Trust Fund Balances Don't Help Social Security
December 28, 1998
Last week, the Treasury Department disclosed that due to a computational error it had been overpaying interest to the Social Security Trust Fund. The Trust Fund has benefited to the tune of about $33 million per year. Although Treasury has now fixed the computational error, the Trust Fund will not be forced to relinquish its undeserved gains. What this incident illustrates is just how meaningless the whole Social Security Trust Fund really is.
- Social Security benefits are primarily financed with Social Security taxes.
- In 1997, Social Security (OASI) took in $350 billion in taxes and paid out $316 billion in benefits, for a surplus of about $34 billion.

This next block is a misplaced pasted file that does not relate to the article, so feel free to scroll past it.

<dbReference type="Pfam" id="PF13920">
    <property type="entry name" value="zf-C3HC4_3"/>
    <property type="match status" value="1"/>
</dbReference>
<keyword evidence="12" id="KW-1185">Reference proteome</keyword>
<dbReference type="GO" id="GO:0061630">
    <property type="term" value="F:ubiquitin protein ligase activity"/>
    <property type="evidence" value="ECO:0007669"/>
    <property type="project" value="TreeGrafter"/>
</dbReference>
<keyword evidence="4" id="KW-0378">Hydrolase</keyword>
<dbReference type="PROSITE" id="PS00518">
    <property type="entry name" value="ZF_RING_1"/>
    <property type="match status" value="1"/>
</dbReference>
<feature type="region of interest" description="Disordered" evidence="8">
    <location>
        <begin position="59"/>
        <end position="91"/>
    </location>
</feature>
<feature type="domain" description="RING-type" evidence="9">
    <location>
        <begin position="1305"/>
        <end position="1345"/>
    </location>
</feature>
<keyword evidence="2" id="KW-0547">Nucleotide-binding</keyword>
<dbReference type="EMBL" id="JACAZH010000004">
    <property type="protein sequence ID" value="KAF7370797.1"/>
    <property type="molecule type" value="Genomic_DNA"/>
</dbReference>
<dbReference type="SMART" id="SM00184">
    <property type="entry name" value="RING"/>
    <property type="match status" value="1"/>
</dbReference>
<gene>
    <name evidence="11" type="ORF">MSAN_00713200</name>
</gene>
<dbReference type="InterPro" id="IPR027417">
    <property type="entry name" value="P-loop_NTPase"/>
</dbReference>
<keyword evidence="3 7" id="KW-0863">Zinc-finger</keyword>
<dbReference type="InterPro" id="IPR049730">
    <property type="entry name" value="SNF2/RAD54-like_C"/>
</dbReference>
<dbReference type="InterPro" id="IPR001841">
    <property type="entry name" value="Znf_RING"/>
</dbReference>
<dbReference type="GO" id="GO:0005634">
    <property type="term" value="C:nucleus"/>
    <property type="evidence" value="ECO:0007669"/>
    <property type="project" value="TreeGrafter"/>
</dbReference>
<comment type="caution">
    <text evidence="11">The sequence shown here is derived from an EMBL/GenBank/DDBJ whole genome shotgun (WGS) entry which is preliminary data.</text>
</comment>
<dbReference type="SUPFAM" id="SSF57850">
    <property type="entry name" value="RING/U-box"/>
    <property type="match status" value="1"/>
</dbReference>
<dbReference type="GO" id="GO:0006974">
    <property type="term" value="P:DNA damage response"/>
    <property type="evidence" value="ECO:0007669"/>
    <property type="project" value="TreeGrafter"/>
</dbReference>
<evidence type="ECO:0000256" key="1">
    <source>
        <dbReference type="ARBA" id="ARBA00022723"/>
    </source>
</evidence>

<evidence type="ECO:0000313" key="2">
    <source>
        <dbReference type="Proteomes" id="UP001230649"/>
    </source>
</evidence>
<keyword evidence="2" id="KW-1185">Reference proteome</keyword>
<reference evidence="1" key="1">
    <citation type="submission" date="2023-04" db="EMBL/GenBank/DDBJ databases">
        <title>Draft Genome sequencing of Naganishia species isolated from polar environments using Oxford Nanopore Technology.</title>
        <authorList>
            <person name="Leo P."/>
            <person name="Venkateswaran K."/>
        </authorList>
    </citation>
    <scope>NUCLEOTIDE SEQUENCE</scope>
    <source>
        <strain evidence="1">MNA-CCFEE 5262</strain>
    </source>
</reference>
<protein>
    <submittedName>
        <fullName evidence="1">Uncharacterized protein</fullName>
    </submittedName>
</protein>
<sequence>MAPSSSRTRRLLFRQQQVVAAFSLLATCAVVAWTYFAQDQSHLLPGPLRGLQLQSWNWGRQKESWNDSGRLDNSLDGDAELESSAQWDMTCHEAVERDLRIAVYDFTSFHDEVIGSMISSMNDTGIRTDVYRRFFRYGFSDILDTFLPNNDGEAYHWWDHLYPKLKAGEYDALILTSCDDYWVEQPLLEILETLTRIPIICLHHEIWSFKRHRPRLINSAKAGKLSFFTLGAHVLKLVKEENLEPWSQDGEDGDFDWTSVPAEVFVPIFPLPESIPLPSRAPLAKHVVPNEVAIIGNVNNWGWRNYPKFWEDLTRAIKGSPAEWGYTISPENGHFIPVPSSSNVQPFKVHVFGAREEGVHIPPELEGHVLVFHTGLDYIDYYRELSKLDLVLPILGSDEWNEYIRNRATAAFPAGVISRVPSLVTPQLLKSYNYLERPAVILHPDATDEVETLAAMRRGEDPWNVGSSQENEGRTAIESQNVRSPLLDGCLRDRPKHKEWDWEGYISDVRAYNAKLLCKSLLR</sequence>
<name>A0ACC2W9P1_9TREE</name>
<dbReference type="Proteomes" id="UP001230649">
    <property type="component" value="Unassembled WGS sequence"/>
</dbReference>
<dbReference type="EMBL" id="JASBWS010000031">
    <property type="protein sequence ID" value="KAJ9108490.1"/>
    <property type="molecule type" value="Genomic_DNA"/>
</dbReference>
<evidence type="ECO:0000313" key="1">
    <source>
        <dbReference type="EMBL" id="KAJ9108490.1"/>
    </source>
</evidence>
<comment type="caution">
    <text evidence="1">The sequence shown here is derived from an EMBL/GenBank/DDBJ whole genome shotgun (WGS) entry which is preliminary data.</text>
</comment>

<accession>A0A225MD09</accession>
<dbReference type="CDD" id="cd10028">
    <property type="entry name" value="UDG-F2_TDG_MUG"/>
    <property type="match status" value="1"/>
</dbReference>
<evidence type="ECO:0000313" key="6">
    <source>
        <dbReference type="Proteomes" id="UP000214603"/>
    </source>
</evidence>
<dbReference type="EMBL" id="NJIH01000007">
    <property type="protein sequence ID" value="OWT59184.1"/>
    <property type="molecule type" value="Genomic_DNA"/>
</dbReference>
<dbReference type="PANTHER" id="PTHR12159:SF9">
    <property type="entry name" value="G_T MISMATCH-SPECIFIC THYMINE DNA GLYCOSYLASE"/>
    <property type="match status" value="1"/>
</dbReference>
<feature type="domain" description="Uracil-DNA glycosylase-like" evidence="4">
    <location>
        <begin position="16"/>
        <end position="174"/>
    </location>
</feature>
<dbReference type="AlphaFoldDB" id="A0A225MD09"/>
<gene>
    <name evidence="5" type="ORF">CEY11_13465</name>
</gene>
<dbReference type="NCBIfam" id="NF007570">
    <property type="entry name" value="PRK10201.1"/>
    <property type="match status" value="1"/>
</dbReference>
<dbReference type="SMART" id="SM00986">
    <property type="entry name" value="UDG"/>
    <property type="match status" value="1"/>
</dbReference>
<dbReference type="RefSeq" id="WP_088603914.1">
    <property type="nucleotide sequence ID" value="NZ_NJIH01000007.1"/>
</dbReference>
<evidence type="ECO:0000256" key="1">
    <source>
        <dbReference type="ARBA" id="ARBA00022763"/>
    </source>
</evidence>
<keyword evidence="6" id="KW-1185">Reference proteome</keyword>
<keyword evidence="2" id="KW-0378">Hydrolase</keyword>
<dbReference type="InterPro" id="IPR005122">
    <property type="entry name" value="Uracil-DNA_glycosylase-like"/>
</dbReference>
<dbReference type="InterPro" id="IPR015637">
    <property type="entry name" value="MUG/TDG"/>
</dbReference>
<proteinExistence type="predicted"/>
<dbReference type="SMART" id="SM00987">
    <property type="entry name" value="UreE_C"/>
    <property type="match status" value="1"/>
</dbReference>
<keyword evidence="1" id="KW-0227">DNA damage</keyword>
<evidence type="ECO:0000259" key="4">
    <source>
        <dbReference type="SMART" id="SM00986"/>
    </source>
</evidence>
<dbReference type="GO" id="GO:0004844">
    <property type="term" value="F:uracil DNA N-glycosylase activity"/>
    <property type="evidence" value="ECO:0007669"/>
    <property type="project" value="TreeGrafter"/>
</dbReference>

- When Social Security runs a cash surplus the excess revenue is invested in a trust fund.
By law, the trust funds are invested solely in U.S. Treasury securities which are known as "special issues" because they have certain features not contained in those sold on the open market to investors.
The interest received by the Social Security Trust Fund has now become a major revenue source. In 1997, it received almost $40 billion in interest from its portfolio of Treasury securities. This represented more than half of the $75 billion increase in the Trust Fund that year.
The problem is that all of this is a paper transaction with absolutely no substance whatsoever. Unlike private pensions, they do not consist of real economic assets. Rather, the trust fund simply represents future claims on the Treasury that will have to be financed by raising taxes, cutting benefits or borrowing from the public.
Source: Bruce Bartlett, senior fellow, National Center for Policy Analysis, December 28, 1998.
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